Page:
In the Physical Security Guard industry, there an ever-present balance between offering competitive wage rates, while keeping margins low. In an industry where the differential between costs and profits are very tight, it’s a challenge to provide a wage rate that keeps your costs in check, while maximizing billable hours. What is the current state of pay in physical security, and how can you ensure you are in line with the rest of the industry? We look at the trends, plus some key takeaways on assessing costs, understanding margins, and how workforce management solutions can help bridge the gap.
What is the current state of operations with respect to pay?
In the process of analyzing the challenge, we surveyed a sample set of physical security firms, ranging in various sizes and locales.
The guard firms that participated spanned a wide range throughout the continental U.S., however the majority of guard firms centered around California, New York, and Texas. This is in line with the market distribution, which is similar across the market.
Looking at the size of the firms in the market, we saw an interesting distribution in terms of number of employees. Again, looking at the distribution, the largest grouping is under 100 employees per company. This is not surprising, since the wider market has a larger segment of the market that is on the Small to Mid-Sized Business size. The size distribution fits in line with the wider market.
Within the data set, what are companies doing to ensure that they are operating efficiently and minimizing costs and keeping profits?
Let’s look at the overall pay rates. Pay will vary by size of the company, bill rates that can be contracted, and number of clients. However, within the survey, most of the respondents varied from low average of $14/hour to higher averages in the $23/hour:
In addition, when looking at operational efficiency and how the workforce is distributed, it’s important to understand the idea of Non-Billable Overtime. Incurring Non-billable Overtime can be an indication of an organization’s ability to adequately staff resources that are under hours to fill a post. The inability to post resources that are under hours can be a leading indicator of lack of resources, lack of visibility into schedules, or overall efficiency of a company’s ability to operate.
In this case, only 14% over respondents highlighted a 0% overtime rate that is not billable. The remaining 86% had some level of overtime that they incur, which cannot be billed to the client. This is a leading indicator that there is some level of risk associated with operations around resources. Some of the causal factors that lead to this are related to turnover, cost of hiring new employees, and not leveraging workforce management solutions to gain visibility and control.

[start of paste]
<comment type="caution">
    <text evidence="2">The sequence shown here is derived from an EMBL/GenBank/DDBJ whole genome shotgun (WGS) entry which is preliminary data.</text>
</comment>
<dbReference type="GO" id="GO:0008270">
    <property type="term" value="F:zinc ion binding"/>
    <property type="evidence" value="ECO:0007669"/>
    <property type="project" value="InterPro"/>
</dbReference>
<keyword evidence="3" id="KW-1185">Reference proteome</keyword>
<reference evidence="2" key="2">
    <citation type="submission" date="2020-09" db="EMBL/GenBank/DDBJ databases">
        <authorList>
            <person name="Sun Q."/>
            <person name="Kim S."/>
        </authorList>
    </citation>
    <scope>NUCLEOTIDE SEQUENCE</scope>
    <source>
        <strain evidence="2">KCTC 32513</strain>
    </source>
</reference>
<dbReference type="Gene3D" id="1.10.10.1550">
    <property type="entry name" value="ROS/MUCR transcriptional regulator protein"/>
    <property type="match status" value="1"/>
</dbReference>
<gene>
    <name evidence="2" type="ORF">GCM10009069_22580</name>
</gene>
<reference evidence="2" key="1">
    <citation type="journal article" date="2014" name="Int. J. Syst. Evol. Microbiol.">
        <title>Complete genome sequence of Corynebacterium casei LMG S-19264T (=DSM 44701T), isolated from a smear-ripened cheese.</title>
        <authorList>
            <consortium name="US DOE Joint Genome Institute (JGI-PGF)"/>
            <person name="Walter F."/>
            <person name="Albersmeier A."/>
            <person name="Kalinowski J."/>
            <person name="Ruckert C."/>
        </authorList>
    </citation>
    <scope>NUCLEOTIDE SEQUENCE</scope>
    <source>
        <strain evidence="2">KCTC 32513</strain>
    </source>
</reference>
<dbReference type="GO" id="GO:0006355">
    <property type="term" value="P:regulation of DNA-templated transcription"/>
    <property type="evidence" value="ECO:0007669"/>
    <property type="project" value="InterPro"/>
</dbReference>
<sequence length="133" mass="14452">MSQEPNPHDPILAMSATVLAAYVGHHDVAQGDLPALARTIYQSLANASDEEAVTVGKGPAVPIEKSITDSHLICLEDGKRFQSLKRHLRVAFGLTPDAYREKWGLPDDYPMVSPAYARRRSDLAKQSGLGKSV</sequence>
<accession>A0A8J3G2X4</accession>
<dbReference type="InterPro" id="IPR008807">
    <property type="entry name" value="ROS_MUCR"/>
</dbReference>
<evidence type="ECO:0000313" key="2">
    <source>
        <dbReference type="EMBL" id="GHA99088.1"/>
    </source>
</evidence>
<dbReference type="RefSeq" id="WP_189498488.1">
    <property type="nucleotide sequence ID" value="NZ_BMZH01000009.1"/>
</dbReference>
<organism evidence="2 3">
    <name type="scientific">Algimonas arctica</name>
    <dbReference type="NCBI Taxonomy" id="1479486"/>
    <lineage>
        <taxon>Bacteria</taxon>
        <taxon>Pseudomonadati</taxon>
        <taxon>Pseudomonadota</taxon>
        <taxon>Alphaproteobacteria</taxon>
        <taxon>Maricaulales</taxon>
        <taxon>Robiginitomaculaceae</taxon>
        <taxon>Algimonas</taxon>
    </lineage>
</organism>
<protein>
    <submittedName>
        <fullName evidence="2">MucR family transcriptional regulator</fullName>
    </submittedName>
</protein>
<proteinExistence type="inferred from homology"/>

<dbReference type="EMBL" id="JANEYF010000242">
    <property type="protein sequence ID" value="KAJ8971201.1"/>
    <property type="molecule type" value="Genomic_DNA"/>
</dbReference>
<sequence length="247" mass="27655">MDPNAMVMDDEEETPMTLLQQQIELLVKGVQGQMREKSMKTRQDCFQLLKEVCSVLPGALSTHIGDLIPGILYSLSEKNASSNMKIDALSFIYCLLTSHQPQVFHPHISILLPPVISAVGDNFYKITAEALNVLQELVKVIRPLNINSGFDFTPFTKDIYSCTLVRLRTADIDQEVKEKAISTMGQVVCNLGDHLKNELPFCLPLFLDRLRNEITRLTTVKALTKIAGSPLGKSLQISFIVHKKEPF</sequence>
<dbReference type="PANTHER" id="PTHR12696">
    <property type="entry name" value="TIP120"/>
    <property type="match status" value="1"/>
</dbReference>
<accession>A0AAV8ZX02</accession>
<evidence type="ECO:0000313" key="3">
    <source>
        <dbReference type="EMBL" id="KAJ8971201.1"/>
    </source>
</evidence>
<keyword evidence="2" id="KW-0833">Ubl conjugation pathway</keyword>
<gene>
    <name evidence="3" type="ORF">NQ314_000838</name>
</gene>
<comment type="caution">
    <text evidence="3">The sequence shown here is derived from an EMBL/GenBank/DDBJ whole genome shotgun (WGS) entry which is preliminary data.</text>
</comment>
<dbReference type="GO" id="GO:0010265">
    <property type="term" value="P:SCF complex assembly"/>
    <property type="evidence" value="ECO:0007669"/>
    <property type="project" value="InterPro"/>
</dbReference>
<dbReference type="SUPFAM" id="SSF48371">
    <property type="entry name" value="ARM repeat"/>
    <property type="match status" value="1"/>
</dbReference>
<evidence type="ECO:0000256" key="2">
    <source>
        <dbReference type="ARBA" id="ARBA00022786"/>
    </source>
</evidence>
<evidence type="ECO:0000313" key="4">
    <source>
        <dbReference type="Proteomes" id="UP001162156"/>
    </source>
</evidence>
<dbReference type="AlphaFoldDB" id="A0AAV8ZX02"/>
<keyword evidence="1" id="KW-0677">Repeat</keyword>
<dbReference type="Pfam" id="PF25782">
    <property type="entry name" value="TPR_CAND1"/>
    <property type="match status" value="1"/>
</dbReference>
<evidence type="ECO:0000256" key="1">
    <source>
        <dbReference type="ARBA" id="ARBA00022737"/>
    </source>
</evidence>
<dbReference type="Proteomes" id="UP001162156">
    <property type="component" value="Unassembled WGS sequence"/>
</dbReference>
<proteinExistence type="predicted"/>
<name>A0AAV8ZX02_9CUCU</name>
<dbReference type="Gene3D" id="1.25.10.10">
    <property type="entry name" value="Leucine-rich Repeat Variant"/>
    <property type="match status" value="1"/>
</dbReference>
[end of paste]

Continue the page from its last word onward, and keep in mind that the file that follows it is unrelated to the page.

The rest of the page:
Bureau of Labor Statistics (BLS) Released a new report that mirrors the pay rates
The bureau of labor statistics recently released their annual report on the Security Guard industry, highlighting the various firmographic data points that analyze similar pay rate trends. In the report, they highlight the national average wage rates for the industry:
|Mean hourly Wage|
Mean annual Wage
It also looks at the percentile ranges for the occupation:
There is a definitive difference in pay rates as you go past the 50% percentile. The distribution is not even, so there is a data point within the industry that has a higher pay rate than the average. Where do the majority of these higher pay rates lie?
Pay Rates will vary by state and location
The BLS looks at the states with the highest concentration of of jobs and mean wages in that location. You can see states and locations such as DC, Nevada, New York and others fall into the higher category.
|State||Employment (1)||Employment per thousand jobs||Location quotient (9)||Hourly mean wage||Annual mean wage (2)|
|District of Columbia||13,410||18.82||2.44||$21.16||$44,010|
Much of these areas are due to the high levels of security required (e.g. government contractors), or concentration of clients (e.g. major metropolitan locations). So the more concentrated the location, and the nature of the occupational requirements will dictate the skill level and overall pay rate of the guard.
The Takeaway: Understanding local Pay Rates help you Remain Competitive
When you look at the statistics, it’s clear that there is a true variance in the overall pay rates for physical security. Companies looking to remain competitive should take this data to assess how they are falling in line with the wage and labor rates, respective to the location and clientele in which they are working. A few key points to consider:
- Pay Rates will Vary by Skill Set: Armed guards are typically paid more than unarmed. It’s important to understand the nuances of the workforce to accurately determine the pay
- Bill Rates are Tied to Pay: Depending on how you bill your clients, the margins you can afford with determine the pay rates. Margins are already tight, and the constant balance between remaining competitive on wage will ensuring profit margins is key
- Seek other ways to improve Costs: Reducing Turnover, Non-billable Overtime, and overall Operational efficiency can offset some of the costs from employee wage and labor. Many will implement a workforce management solution to help drive efficiencies through visibility and control in operations.
Statistics are just that; numbers that point out how the industry looks as a whole. When you get down into operations, it gets a little more complex. Ensuring that you are meeting the proper wage rates for your employees, remaining operationally efficient and taking any cost mitigation and turning them into profit is important to ensuring your security workforce thrives.